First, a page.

Digital corridors are piled high with stunned players in professional services who assumed that investing considerable time in online networking would bring in new business. To their shock, that is not happening - at least not enough of it to represent a payoff in the resources invested.
RAINMAKER VT brings up that topic in terms of the legal sector. Here you can read it, which has also become a topic for a LinkedIn community chat site dealing with lawyers.
While it is true that online networking is useful in terms of expanding contacts, keeping up with trends, and gaining insight into your field, it often has no direct connection with nailing down a new piece of business.
Several owners of once prosperous professional services firms have found that out the hard way. They bet the ranch on putting themselves out there digitally. One had to fold up shop and get a full time job. Another has little business.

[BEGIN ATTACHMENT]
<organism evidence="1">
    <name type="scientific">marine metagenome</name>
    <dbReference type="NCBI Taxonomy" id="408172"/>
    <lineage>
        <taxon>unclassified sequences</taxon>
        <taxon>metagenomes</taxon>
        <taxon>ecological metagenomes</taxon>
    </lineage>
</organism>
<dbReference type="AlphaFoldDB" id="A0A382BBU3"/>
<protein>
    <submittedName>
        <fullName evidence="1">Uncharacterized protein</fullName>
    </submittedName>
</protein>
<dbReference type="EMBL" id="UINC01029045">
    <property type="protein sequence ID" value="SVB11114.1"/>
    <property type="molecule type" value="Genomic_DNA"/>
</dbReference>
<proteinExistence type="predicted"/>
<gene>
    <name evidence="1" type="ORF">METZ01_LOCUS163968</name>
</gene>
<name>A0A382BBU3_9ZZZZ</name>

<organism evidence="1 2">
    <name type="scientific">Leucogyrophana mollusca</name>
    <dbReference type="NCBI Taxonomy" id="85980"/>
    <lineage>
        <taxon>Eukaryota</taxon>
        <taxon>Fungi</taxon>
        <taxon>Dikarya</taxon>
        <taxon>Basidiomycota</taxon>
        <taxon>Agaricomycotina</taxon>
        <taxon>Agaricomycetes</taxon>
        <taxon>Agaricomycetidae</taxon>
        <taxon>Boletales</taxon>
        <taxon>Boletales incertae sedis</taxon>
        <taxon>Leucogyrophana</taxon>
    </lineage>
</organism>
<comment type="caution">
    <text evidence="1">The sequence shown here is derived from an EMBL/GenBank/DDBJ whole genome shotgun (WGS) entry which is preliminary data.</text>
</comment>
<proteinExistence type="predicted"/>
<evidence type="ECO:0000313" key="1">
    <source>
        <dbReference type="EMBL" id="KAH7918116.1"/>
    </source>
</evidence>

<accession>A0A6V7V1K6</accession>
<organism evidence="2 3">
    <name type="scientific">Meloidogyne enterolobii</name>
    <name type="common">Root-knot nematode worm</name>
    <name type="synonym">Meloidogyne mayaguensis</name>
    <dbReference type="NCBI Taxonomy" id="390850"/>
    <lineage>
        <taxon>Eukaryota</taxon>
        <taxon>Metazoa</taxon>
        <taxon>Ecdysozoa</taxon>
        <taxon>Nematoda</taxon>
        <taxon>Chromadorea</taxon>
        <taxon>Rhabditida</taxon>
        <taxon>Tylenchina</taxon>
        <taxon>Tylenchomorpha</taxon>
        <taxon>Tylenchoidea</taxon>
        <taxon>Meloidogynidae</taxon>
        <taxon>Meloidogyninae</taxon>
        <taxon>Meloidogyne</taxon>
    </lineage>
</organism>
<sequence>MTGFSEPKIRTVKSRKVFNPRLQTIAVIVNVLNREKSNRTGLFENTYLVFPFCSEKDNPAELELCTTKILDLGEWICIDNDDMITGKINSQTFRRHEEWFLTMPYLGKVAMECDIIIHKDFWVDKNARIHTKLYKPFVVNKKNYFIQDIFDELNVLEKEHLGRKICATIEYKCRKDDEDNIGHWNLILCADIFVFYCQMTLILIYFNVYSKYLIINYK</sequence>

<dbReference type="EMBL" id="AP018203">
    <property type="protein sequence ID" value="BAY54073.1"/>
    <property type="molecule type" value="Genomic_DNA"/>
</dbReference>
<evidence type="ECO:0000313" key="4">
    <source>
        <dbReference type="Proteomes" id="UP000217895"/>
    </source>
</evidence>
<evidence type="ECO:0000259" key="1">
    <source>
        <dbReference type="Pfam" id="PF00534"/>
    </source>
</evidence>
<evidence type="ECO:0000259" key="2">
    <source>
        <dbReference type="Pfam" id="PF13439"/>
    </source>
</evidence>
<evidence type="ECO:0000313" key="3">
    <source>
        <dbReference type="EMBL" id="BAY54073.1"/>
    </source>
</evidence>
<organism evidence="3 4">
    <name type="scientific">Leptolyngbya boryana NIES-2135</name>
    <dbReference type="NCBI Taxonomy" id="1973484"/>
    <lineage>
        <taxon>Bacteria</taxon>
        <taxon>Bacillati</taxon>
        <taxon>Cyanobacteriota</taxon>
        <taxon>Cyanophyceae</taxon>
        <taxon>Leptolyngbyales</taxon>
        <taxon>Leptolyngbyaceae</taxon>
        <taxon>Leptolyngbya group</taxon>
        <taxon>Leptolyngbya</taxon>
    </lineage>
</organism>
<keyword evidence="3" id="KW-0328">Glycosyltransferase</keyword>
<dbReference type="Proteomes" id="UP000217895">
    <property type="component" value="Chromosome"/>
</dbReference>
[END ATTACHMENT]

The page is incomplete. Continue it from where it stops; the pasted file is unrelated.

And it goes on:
About 22 months ago I recognized that the entire sales process requires considerably more than a high profile online.
To begin with, thanks to an executive coach, I exited glut areas and built up a knowledge base and a portfolio of samples in marketable niches like technology and personal finance.
Secondly, thanks to a Buddhist monk, I took on a persona of the good listener/wise guide to replace the breezy personality I had honed through social media. Prospects are buying information and insight, not personality. Save the latter for entertaining the kids and stimulating the aging cat at home.
Third, I indicate that I am willing to travel to meet them face to face and to attend onsite meetings. There is a pull back to wanting to get a feel for each other in the flesh.
No question, we have to be active in online communities and, of course, it is an excellent credential, to start and head one. But that tool has proved to be increasingly limited as brandname players occupy that digital space.